By: Dr. Ivy Turnbull
VicePresident and Chair of Public Policy for the National Black Women’s HIV/AIDS Network, Inc.
The National Black Women’s HIV/AIDS Network (NBWHAN) was developed in 2006 in response to the alarming disparity in HIV infection rates between black and white women, and the lack of policies to address the disparity. At the time, women constituted 28 percent of HIV/AIDS cases in the United States, with approximately 69 percent being non-Hispanic black women (Centers for Disease Control and Prevention, 2003). The NBWHAN is a coalition of HIV positive and negative black women and girls that came together to provide a voice and representation for black women with HIV/AIDS. One of our main focus areas is calling for interventions that take into consideration the context of black women’s lives, as well as providing recommendations to health officials and leadership in local, state and federal government to address this public health crisis.
NBWHAN recognized that interventions for prevention and care could only be effective, if they took into account the social, political, economic, environmental and cultural conditions that shape the lives of black women and girls. To do so, we felt strongly that health and government officials needed to examine the HIV/AIDS disease burden through a social determinants of health framework as they impact how we live, grow, work and play. These conditions can influence health outcomes because they affect the ability of individuals to access the type of preventative care and treatment that is necessary for good health. Black women and girls struggle with access to primary care due to lack of employment and insurance coverage, and barriers such as the lack of transportation. Interventions that do not address the context of black women’s and girls’ lives are not effective strategies and as a result, can leave them vulnerable to disease. We could not tolerate the death of another one of our women or children, so we developed recommendations to policymakers as part of our advocacy work.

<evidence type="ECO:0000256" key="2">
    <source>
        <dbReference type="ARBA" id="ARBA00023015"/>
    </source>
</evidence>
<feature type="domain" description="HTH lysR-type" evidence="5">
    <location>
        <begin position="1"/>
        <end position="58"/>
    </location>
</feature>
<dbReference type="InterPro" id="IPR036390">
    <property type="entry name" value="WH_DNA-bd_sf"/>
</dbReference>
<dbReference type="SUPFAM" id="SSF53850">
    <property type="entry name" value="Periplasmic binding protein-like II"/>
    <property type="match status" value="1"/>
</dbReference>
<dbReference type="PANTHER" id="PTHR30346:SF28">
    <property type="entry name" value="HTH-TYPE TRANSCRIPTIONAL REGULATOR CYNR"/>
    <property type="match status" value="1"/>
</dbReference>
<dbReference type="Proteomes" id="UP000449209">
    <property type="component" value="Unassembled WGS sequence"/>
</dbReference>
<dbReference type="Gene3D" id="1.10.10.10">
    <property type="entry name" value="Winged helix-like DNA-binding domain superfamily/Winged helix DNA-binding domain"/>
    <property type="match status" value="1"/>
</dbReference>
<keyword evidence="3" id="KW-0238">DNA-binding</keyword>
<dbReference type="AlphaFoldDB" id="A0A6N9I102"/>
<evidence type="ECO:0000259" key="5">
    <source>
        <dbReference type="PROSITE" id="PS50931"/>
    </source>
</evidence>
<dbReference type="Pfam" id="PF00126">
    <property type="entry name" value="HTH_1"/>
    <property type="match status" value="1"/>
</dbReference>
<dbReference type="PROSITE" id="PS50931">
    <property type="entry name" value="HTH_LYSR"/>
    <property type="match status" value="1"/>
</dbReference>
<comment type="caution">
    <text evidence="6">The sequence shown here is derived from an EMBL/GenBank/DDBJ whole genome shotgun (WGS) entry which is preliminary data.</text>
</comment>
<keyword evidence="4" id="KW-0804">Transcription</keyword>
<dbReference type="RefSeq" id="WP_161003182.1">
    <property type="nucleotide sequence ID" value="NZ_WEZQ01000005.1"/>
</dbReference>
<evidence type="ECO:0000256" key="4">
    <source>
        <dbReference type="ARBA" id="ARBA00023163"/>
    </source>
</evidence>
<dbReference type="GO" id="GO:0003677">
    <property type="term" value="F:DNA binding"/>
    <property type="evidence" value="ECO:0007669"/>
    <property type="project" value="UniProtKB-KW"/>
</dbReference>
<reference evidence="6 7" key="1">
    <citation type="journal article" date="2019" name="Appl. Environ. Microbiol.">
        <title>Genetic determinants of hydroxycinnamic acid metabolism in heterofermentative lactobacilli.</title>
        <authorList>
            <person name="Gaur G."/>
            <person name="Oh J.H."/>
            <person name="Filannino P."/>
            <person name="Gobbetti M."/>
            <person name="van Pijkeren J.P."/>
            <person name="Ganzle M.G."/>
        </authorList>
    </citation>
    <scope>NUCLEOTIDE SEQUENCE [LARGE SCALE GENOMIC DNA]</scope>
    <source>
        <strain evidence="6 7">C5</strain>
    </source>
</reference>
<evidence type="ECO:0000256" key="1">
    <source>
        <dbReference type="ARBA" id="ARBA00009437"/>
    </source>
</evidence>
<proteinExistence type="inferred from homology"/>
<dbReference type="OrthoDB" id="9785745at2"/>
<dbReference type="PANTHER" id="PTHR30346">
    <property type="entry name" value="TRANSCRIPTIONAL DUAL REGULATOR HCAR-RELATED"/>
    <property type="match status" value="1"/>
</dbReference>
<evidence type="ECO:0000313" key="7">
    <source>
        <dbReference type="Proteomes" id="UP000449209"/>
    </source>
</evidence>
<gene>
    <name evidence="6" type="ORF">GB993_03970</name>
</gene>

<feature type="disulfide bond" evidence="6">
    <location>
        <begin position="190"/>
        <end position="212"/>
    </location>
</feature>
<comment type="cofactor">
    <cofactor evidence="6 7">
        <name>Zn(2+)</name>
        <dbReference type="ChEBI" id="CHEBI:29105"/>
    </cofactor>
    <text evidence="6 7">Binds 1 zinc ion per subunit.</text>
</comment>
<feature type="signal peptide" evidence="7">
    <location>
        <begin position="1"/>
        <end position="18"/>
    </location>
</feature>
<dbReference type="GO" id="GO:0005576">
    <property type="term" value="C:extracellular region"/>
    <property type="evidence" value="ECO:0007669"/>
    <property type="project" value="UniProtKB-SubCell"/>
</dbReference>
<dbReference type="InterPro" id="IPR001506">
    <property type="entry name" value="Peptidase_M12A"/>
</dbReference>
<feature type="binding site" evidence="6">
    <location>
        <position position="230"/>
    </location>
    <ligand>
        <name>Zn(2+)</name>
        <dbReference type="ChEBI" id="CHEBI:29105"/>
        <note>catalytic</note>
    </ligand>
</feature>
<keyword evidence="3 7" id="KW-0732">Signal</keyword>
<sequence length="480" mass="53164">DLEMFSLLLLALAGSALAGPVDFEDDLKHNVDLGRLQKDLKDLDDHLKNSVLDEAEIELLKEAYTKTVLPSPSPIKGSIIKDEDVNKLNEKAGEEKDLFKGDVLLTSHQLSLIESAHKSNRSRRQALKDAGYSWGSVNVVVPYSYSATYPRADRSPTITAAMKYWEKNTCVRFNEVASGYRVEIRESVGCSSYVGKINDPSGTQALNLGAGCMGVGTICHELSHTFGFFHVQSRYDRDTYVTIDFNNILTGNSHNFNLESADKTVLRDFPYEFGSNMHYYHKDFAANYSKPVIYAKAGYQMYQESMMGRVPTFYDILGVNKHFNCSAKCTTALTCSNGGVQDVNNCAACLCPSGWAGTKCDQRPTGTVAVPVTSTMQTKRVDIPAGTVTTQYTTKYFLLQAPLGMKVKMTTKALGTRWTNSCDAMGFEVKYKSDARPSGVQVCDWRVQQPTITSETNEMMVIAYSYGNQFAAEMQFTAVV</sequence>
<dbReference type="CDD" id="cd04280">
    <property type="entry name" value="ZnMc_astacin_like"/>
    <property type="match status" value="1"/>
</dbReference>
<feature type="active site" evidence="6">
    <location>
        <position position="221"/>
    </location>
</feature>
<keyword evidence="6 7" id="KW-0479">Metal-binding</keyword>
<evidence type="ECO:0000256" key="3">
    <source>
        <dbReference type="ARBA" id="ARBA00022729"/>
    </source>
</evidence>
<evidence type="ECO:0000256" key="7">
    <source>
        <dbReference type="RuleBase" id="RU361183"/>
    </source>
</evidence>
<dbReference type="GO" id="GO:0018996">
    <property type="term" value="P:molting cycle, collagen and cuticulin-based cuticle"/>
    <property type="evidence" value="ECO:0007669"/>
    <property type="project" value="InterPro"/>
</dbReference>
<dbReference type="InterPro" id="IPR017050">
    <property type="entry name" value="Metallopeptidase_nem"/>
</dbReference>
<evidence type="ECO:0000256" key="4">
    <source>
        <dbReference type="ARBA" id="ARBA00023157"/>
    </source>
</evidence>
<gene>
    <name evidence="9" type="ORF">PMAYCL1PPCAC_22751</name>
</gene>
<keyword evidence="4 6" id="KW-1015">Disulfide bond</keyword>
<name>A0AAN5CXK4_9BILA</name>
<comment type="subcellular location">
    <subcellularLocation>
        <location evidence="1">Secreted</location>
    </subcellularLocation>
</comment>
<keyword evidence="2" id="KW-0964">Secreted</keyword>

We knew we had to do something, and were committed to being the voice and bringing the needs of black women and girls with HIV to the forefront, into the national dialogue. NBWHAN’s work and advocacy paid off and in 2010, Dr. Vanessa Sharpe became the first African- American woman who was openly living with HIV to be selected to serve on the Presidential Advisory Council on HIV/AIDS. Through face-to-face meetings with members of Congress, focus groups conducted with women in communities with high incidence rates of HIV/AIDS, conference discussions, and workshops, NBWHAN put forth recommendations to the White House Office of National AIDS Policy in 2015 to include the following into the National HIV/AIDS Strategy (Updated until 2020):
- The Centers for Disease Control and Prevention (CDC) should use evidence-based interventions that are culturally appropriate and tailored towards black women and girls in their High Impact Prevention (HIP) portfolio.
- Who should strengthen collaboration between HIV primary care, family planning and reproductive health services and health departments to promote HIV prevention strategies such as pre-exposure prophylaxis (PrEP). PrEP is a pill that has been proven effective in lowering the risk of HIV contraction in high-risk groups.
- The CDC and Health Resources and Services Administration (HRSA) should address social determinants of health as part of effective HIV prevention and care efforts for black women and girls.
- Support the utilization of geo-mapping data and gender-specific monitoring of community viral load to identify populations at greatest risk and in need of targeted HIV prevention services.
NBWHAN continues to provide a voice to black women and girls living with and at risk of HIV. It strives to reduce the burden of morbidity, mortality and stigma of HIV associated with gender, race and socioeconomic inequalities.